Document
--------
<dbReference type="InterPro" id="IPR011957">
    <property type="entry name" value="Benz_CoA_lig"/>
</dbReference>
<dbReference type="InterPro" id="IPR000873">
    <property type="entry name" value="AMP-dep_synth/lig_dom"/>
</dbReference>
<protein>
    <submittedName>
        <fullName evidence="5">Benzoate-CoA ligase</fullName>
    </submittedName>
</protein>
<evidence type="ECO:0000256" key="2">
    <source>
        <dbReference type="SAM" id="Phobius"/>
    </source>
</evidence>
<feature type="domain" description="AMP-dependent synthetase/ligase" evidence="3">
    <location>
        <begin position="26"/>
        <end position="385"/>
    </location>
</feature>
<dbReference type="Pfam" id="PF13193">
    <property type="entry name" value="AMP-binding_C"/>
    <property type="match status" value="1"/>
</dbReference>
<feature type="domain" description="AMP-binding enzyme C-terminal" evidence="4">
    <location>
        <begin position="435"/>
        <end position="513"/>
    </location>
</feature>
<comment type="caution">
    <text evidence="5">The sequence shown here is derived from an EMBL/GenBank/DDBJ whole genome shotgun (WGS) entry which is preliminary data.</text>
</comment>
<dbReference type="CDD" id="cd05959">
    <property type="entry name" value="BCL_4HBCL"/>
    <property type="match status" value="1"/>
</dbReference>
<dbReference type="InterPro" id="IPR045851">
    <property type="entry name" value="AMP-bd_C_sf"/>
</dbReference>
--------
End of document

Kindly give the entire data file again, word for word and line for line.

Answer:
<dbReference type="InterPro" id="IPR011957">
    <property type="entry name" value="Benz_CoA_lig"/>
</dbReference>
<dbReference type="InterPro" id="IPR000873">
    <property type="entry name" value="AMP-dep_synth/lig_dom"/>
</dbReference>
<protein>
    <submittedName>
        <fullName evidence="5">Benzoate-CoA ligase</fullName>
    </submittedName>
</protein>
<evidence type="ECO:0000256" key="2">
    <source>
        <dbReference type="SAM" id="Phobius"/>
    </source>
</evidence>
<feature type="domain" description="AMP-dependent synthetase/ligase" evidence="3">
    <location>
        <begin position="26"/>
        <end position="385"/>
    </location>
</feature>
<dbReference type="Pfam" id="PF13193">
    <property type="entry name" value="AMP-binding_C"/>
    <property type="match status" value="1"/>
</dbReference>
<feature type="domain" description="AMP-binding enzyme C-terminal" evidence="4">
    <location>
        <begin position="435"/>
        <end position="513"/>
    </location>
</feature>
<comment type="caution">
    <text evidence="5">The sequence shown here is derived from an EMBL/GenBank/DDBJ whole genome shotgun (WGS) entry which is preliminary data.</text>
</comment>
<dbReference type="CDD" id="cd05959">
    <property type="entry name" value="BCL_4HBCL"/>
    <property type="match status" value="1"/>
</dbReference>
<dbReference type="InterPro" id="IPR045851">
    <property type="entry name" value="AMP-bd_C_sf"/>
</dbReference>